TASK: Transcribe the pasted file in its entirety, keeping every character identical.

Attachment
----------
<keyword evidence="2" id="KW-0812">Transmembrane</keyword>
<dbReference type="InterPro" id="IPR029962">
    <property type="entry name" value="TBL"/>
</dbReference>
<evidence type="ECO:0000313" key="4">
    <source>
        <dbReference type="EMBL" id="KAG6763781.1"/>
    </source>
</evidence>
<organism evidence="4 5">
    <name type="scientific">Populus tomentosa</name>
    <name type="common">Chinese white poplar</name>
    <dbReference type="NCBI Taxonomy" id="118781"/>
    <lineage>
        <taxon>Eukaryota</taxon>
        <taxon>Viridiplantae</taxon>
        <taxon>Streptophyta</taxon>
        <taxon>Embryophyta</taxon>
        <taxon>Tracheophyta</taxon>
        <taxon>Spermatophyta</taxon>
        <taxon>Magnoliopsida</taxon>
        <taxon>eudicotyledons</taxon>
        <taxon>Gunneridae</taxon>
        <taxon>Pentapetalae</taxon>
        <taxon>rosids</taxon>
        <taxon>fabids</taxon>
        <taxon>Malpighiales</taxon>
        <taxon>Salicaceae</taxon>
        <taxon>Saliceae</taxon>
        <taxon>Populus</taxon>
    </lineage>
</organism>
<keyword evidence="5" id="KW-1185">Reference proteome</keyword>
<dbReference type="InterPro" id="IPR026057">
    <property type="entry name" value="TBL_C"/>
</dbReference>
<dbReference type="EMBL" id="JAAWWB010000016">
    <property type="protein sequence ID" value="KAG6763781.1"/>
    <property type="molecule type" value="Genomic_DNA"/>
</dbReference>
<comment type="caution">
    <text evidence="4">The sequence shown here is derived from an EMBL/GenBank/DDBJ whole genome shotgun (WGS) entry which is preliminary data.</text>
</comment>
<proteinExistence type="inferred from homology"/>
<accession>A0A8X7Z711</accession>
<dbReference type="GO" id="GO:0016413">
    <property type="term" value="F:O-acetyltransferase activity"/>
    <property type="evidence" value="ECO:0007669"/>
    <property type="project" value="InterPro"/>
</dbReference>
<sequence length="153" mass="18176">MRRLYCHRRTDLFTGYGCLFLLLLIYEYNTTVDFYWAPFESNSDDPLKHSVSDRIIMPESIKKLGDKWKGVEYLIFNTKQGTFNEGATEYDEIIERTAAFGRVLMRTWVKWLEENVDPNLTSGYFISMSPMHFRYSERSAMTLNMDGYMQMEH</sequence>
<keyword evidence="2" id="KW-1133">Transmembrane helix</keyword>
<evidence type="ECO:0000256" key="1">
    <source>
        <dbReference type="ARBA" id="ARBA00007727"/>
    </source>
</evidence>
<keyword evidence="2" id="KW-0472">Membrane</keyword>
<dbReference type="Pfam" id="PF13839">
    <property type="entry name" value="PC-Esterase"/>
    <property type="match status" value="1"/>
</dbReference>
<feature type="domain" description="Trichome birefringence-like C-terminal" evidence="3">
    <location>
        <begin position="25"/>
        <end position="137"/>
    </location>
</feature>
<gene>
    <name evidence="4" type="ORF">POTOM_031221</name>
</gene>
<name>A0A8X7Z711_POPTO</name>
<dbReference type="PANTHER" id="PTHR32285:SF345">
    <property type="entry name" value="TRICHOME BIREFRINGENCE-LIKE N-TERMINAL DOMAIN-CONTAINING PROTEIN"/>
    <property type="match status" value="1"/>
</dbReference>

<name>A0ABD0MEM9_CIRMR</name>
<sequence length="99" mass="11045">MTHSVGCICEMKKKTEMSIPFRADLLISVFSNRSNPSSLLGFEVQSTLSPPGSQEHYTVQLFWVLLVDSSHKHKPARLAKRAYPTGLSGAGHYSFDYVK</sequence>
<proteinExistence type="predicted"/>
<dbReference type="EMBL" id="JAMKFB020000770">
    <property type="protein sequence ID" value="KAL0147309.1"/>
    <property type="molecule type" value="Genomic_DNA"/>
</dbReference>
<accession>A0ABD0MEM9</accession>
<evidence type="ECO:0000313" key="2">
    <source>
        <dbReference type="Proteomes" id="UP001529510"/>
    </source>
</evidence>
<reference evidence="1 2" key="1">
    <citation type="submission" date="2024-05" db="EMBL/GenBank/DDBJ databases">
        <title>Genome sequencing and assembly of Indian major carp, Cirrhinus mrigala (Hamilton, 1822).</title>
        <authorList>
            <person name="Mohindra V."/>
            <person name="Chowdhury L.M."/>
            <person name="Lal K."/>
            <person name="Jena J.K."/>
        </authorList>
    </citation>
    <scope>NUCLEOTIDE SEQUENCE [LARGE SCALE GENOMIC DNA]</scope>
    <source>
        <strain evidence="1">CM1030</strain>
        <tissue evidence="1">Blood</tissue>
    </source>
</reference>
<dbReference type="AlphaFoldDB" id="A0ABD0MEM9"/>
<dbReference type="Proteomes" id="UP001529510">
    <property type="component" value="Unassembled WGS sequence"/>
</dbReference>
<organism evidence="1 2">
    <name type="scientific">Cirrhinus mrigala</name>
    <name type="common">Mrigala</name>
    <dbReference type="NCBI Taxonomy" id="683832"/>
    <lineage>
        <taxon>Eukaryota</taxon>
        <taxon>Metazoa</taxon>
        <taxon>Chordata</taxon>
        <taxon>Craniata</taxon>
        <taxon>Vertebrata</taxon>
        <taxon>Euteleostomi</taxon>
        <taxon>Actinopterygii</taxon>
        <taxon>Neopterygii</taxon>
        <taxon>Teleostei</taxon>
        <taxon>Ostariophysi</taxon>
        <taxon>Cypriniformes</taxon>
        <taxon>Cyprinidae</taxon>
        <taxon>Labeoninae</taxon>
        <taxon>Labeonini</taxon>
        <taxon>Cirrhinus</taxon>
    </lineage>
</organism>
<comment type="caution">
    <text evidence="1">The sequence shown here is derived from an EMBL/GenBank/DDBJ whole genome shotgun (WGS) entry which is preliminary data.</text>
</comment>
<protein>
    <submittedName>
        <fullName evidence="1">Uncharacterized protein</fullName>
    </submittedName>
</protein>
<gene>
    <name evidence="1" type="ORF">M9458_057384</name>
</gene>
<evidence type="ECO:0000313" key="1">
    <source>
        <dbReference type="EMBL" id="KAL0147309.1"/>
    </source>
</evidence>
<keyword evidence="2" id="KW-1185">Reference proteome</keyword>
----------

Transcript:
<keyword evidence="2" id="KW-0812">Transmembrane</keyword>
<dbReference type="InterPro" id="IPR029962">
    <property type="entry name" value="TBL"/>
</dbReference>
<evidence type="ECO:0000313" key="4">
    <source>
        <dbReference type="EMBL" id="KAG6763781.1"/>
    </source>
</evidence>
<organism evidence="4 5">
    <name type="scientific">Populus tomentosa</name>
    <name type="common">Chinese white poplar</name>
    <dbReference type="NCBI Taxonomy" id="118781"/>
    <lineage>
        <taxon>Eukaryota</taxon>
        <taxon>Viridiplantae</taxon>
        <taxon>Streptophyta</taxon>
        <taxon>Embryophyta</taxon>
        <taxon>Tracheophyta</taxon>
        <taxon>Spermatophyta</taxon>
        <taxon>Magnoliopsida</taxon>
        <taxon>eudicotyledons</taxon>
        <taxon>Gunneridae</taxon>
        <taxon>Pentapetalae</taxon>
        <taxon>rosids</taxon>
        <taxon>fabids</taxon>
        <taxon>Malpighiales</taxon>
        <taxon>Salicaceae</taxon>
        <taxon>Saliceae</taxon>
        <taxon>Populus</taxon>
    </lineage>
</organism>
<keyword evidence="5" id="KW-1185">Reference proteome</keyword>
<dbReference type="InterPro" id="IPR026057">
    <property type="entry name" value="TBL_C"/>
</dbReference>
<dbReference type="EMBL" id="JAAWWB010000016">
    <property type="protein sequence ID" value="KAG6763781.1"/>
    <property type="molecule type" value="Genomic_DNA"/>
</dbReference>
<comment type="caution">
    <text evidence="4">The sequence shown here is derived from an EMBL/GenBank/DDBJ whole genome shotgun (WGS) entry which is preliminary data.</text>
</comment>
<proteinExistence type="inferred from homology"/>
<accession>A0A8X7Z711</accession>
<dbReference type="GO" id="GO:0016413">
    <property type="term" value="F:O-acetyltransferase activity"/>
    <property type="evidence" value="ECO:0007669"/>
    <property type="project" value="InterPro"/>
</dbReference>
<sequence length="153" mass="18176">MRRLYCHRRTDLFTGYGCLFLLLLIYEYNTTVDFYWAPFESNSDDPLKHSVSDRIIMPESIKKLGDKWKGVEYLIFNTKQGTFNEGATEYDEIIERTAAFGRVLMRTWVKWLEENVDPNLTSGYFISMSPMHFRYSERSAMTLNMDGYMQMEH</sequence>
<keyword evidence="2" id="KW-1133">Transmembrane helix</keyword>
<evidence type="ECO:0000256" key="1">
    <source>
        <dbReference type="ARBA" id="ARBA00007727"/>
    </source>
</evidence>
<keyword evidence="2" id="KW-0472">Membrane</keyword>
<dbReference type="Pfam" id="PF13839">
    <property type="entry name" value="PC-Esterase"/>
    <property type="match status" value="1"/>
</dbReference>
<feature type="domain" description="Trichome birefringence-like C-terminal" evidence="3">
    <location>
        <begin position="25"/>
        <end position="137"/>
    </location>
</feature>
<gene>
    <name evidence="4" type="ORF">POTOM_031221</name>
</gene>
<name>A0A8X7Z711_POPTO</name>
<dbReference type="PANTHER" id="PTHR32285:SF345">
    <property type="entry name" value="TRICHOME BIREFRINGENCE-LIKE N-TERMINAL DOMAIN-CONTAINING PROTEIN"/>
    <property type="match status" value="1"/>
</dbReference>

<name>A0ABD0MEM9_CIRMR</name>
<sequence length="99" mass="11045">MTHSVGCICEMKKKTEMSIPFRADLLISVFSNRSNPSSLLGFEVQSTLSPPGSQEHYTVQLFWVLLVDSSHKHKPARLAKRAYPTGLSGAGHYSFDYVK</sequence>
<proteinExistence type="predicted"/>
<dbReference type="EMBL" id="JAMKFB020000770">
    <property type="protein sequence ID" value="KAL0147309.1"/>
    <property type="molecule type" value="Genomic_DNA"/>
</dbReference>
<accession>A0ABD0MEM9</accession>
<evidence type="ECO:0000313" key="2">
    <source>
        <dbReference type="Proteomes" id="UP001529510"/>
    </source>
</evidence>
<reference evidence="1 2" key="1">
    <citation type="submission" date="2024-05" db="EMBL/GenBank/DDBJ databases">
        <title>Genome sequencing and assembly of Indian major carp, Cirrhinus mrigala (Hamilton, 1822).</title>
        <authorList>
            <person name="Mohindra V."/>
            <person name="Chowdhury L.M."/>
            <person name="Lal K."/>
            <person name="Jena J.K."/>
        </authorList>
    </citation>
    <scope>NUCLEOTIDE SEQUENCE [LARGE SCALE GENOMIC DNA]</scope>
    <source>
        <strain evidence="1">CM1030</strain>
        <tissue evidence="1">Blood</tissue>
    </source>
</reference>
<dbReference type="AlphaFoldDB" id="A0ABD0MEM9"/>
<dbReference type="Proteomes" id="UP001529510">
    <property type="component" value="Unassembled WGS sequence"/>
</dbReference>
<organism evidence="1 2">
    <name type="scientific">Cirrhinus mrigala</name>
    <name type="common">Mrigala</name>
    <dbReference type="NCBI Taxonomy" id="683832"/>
    <lineage>
        <taxon>Eukaryota</taxon>
        <taxon>Metazoa</taxon>
        <taxon>Chordata</taxon>
        <taxon>Craniata</taxon>
        <taxon>Vertebrata</taxon>
        <taxon>Euteleostomi</taxon>
        <taxon>Actinopterygii</taxon>
        <taxon>Neopterygii</taxon>
        <taxon>Teleostei</taxon>
        <taxon>Ostariophysi</taxon>
        <taxon>Cypriniformes</taxon>
        <taxon>Cyprinidae</taxon>
        <taxon>Labeoninae</taxon>
        <taxon>Labeonini</taxon>
        <taxon>Cirrhinus</taxon>
    </lineage>
</organism>
<comment type="caution">
    <text evidence="1">The sequence shown here is derived from an EMBL/GenBank/DDBJ whole genome shotgun (WGS) entry which is preliminary data.</text>
</comment>
<protein>
    <submittedName>
        <fullName evidence="1">Uncharacterized protein</fullName>
    </submittedName>
</protein>
<gene>
    <name evidence="1" type="ORF">M9458_057384</name>
</gene>
<evidence type="ECO:0000313" key="1">
    <source>
        <dbReference type="EMBL" id="KAL0147309.1"/>
    </source>
</evidence>
<keyword evidence="2" id="KW-1185">Reference proteome</keyword>